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Preparedness for epidemic disease or bioterrorism: Minimum cost planning for the location and staffing of urban point-of-dispensing centers

William M. Bowen, PhD, Jen-Yi Chen, PhD, Oya I. Tukel, PhD

Abstract


Urban health authorities in the United States have been charged with developing plans for providing the infrastructure necessary to dispense prophylactic medications to their populations in the case of epidemic disease outbreak or bioterrorist attack. However, no specific method for such plans has been prescribed. This article formulates and demonstrates the use of an integer programming technique for helping to solve a part of the dispensing problem faced by cities, namely that of providing the federally required infrastructure at minimum cost, using their limited time and resources. Specifically, the technique minimizes the number of point-of-dispensing (POD) centers while covering every resident in all the census tracts within the city's jurisdiction. It also determines the optimal staffing requirement in terms of the number of nurses at each POD. This article includes a demonstration of the model using real data from Cleveland, OH, a mid-sized US city. Examples are provided of data and computational results for a variety of input parameter values such as population throughput rate, POD capacities, and distance limitations. The technique can be readily adapted to a wide range of urban areas.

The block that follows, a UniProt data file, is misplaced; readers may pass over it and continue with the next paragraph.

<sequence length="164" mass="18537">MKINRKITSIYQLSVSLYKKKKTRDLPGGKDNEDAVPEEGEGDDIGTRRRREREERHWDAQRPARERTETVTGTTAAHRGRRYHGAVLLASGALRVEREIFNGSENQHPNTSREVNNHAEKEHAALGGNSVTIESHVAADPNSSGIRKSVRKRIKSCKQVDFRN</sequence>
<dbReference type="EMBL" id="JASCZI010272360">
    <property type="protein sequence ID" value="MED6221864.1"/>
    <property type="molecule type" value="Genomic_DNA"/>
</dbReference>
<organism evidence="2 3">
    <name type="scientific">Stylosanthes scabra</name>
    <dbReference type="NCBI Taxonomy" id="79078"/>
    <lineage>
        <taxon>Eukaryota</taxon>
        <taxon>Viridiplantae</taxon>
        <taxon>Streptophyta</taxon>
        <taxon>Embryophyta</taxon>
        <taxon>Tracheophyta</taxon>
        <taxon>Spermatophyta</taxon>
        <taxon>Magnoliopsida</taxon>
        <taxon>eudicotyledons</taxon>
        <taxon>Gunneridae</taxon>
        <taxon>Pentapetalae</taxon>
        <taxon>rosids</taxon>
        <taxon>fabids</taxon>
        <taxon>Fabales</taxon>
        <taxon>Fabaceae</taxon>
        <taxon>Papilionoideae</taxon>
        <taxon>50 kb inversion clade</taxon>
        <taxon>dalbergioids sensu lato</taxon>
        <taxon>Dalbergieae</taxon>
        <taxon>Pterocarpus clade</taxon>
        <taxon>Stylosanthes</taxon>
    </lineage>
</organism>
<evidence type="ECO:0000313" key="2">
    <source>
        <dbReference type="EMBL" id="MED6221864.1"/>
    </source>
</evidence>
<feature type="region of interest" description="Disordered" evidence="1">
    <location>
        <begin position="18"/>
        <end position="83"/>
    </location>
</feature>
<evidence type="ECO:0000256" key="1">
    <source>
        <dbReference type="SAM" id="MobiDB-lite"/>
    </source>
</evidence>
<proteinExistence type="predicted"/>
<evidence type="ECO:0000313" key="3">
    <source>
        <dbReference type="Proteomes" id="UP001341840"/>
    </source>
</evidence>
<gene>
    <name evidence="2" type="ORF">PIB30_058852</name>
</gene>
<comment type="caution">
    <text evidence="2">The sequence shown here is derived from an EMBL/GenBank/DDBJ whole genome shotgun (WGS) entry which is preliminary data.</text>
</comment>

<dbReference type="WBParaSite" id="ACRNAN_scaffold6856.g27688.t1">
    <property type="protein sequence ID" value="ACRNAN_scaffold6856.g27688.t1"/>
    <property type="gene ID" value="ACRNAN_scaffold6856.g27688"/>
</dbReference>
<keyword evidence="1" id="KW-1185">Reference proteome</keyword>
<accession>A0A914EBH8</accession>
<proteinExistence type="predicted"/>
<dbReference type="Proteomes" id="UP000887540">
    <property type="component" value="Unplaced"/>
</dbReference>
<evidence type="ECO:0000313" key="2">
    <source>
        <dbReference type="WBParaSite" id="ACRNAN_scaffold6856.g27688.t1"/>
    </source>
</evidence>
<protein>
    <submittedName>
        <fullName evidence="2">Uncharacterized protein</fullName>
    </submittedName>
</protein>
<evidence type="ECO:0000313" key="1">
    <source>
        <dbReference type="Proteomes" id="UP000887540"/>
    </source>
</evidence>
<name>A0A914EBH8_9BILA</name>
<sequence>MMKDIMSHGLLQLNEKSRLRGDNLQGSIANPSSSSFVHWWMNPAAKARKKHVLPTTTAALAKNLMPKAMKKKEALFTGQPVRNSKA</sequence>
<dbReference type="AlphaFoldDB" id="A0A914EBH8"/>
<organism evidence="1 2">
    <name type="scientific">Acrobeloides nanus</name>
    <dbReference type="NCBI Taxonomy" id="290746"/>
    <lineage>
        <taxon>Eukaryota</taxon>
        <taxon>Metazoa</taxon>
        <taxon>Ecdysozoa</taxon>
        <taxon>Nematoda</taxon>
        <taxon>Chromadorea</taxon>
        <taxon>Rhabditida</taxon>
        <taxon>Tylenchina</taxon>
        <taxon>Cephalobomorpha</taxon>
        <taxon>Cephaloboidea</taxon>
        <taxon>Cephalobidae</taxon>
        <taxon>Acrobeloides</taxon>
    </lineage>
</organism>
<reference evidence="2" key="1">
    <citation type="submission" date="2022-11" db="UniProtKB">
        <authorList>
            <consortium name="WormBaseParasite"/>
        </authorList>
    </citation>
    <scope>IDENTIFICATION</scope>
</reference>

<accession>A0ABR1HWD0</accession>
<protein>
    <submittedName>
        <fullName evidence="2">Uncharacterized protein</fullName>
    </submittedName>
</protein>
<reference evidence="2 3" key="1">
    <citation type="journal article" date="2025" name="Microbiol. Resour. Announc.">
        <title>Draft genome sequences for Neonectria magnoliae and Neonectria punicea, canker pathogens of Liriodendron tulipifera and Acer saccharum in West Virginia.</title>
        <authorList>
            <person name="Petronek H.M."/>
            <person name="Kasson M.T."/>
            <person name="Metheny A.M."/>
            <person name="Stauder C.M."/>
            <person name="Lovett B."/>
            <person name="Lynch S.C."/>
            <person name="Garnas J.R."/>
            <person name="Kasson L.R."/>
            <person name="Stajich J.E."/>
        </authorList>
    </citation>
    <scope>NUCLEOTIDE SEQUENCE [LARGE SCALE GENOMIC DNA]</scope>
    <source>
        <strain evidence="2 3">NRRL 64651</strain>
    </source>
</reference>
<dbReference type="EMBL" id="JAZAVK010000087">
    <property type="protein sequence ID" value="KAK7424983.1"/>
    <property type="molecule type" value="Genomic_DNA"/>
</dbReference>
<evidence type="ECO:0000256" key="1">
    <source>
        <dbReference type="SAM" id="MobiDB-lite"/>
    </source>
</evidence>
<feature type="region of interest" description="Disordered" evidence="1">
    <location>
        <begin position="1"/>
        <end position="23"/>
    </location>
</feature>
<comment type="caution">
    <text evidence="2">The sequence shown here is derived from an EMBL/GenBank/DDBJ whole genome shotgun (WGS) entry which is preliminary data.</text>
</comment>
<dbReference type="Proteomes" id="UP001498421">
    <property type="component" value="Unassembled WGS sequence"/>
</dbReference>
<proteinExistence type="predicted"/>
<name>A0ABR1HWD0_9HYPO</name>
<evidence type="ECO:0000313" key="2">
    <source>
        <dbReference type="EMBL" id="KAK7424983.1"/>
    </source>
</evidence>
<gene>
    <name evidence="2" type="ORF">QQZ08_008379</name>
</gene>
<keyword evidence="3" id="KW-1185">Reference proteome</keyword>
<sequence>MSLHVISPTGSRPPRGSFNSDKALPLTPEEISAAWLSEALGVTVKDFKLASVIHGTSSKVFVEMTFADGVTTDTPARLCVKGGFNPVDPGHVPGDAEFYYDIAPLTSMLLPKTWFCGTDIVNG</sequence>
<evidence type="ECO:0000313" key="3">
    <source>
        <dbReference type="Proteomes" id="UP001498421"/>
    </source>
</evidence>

Keywords


urban emergency planning, bioterrorism, point-of-dispensing planning, infectious disease, biosecurity, integer programming

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References


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DOI: https://doi.org/10.5055/jem.2014.0204

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